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I would look for a used M&P for the same reasons as others have stated. It would need very little prep for long term storage. A major amount of the pistol that's not polymer is stainless steel. Sights, Complete Chassis/slide rails, Sear housing block,Guide rod, Slide, and barrel. There may be other parts, but these I know are. We used M&P's as our duty guns and were subject to the humidity (Florida) and rain exposure for months at a time with almost no maintenance. I never saw one come training time that had any rust on it anywhere.
 

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I would look for a used M&P for the same reasons as others have stated. It would need very little prep for long term storage. A major amount of the pistol that's not polymer is stainless steel. Sights, Complete Chassis/slide rails, Sear housing block,Guide rod, Slide, and barrel. There may be other parts, but these I know are. We used M&P's as our duty guns and were subject to the humidity (Florida) and rain exposure for months at a time with almost no maintenance. I never saw one come training time that had any rust on it anywhere.
Months?
It's in the DP sub forum and the Q was "long term storage". I was thinking years. But, stainless is not a bad choice, but, if one was to keep the item in say WD40 or oil then it doesnt matter what metals. Wood grips should be removed, etc.
 

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Months?
It's in the DP sub forum and the Q was "long term storage". I was thinking years. But, stainless is not a bad choice, but, if one was to keep the item in say WD40 or oil then it doesnt matter what metals. Wood grips should be removed, etc.

Yeah, Months. Of course you left out the important parts like "Florida humidity, and rain" that would be worse to a weapon than years in a climate controlled air conditioned storage facility as the OP was stating this weapon would be secured in.The M&P would, in my opinion, not need any special care other than a light lube on the metal parts for an extended period. No need once so ever for a drastic oil dunk that in time of need would be a messy clean up proposition. If he asked for a method to bury it in the yard,(which he didn't) your suggestion would be very good.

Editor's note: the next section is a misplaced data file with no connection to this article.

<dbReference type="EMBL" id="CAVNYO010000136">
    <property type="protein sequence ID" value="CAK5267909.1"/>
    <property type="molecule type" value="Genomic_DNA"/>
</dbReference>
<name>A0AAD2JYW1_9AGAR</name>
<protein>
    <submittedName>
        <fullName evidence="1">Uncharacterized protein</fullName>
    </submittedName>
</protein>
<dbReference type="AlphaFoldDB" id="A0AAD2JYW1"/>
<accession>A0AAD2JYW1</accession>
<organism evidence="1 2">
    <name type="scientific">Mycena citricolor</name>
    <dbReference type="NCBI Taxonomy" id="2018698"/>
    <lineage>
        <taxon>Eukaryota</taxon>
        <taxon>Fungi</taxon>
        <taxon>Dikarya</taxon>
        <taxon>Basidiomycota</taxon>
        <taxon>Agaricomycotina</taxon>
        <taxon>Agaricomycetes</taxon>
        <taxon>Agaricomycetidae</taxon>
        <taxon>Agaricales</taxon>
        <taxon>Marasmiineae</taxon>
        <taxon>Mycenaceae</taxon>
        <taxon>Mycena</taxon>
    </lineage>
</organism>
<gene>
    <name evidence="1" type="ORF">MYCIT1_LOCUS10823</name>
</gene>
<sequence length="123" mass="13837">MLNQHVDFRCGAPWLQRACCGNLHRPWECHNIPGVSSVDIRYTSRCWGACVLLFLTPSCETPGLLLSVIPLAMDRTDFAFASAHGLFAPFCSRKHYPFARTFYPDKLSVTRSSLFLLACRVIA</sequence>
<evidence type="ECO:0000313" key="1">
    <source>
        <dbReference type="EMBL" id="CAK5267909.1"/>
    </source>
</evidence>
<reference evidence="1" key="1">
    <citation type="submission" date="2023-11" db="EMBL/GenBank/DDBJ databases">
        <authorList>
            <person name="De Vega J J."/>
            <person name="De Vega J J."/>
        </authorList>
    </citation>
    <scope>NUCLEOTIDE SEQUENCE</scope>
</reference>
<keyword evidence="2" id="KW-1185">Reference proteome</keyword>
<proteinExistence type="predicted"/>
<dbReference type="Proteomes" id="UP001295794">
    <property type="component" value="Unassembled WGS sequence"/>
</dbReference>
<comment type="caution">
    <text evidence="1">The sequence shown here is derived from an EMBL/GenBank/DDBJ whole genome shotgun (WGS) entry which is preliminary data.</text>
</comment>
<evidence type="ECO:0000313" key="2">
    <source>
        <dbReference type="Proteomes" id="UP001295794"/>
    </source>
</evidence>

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Personally, I think I'd lean towards a revolver for long term storage. The lack of needing magazines would be a big benefit, and in the case of a 357, you'd get a survival gun that could use more than one cartridge.
I agree with this, and the other similar posts. Hard to beat the simplicity, robustness, reliability of a steel revolver. And no magazines is a plus.
After that, I agree with the posts to consider a cheap,used Glock or M&P (not hard to find on sites like Armslist).
 

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A Glock in 9mm or a 686 would fit the bill.

Out a coat of Renaissance Wax on it, and put a small tube of gun oil and 50-100 rounds with it. Holster and some speed loaders or spare mags depending on the gun, and you should be good to go.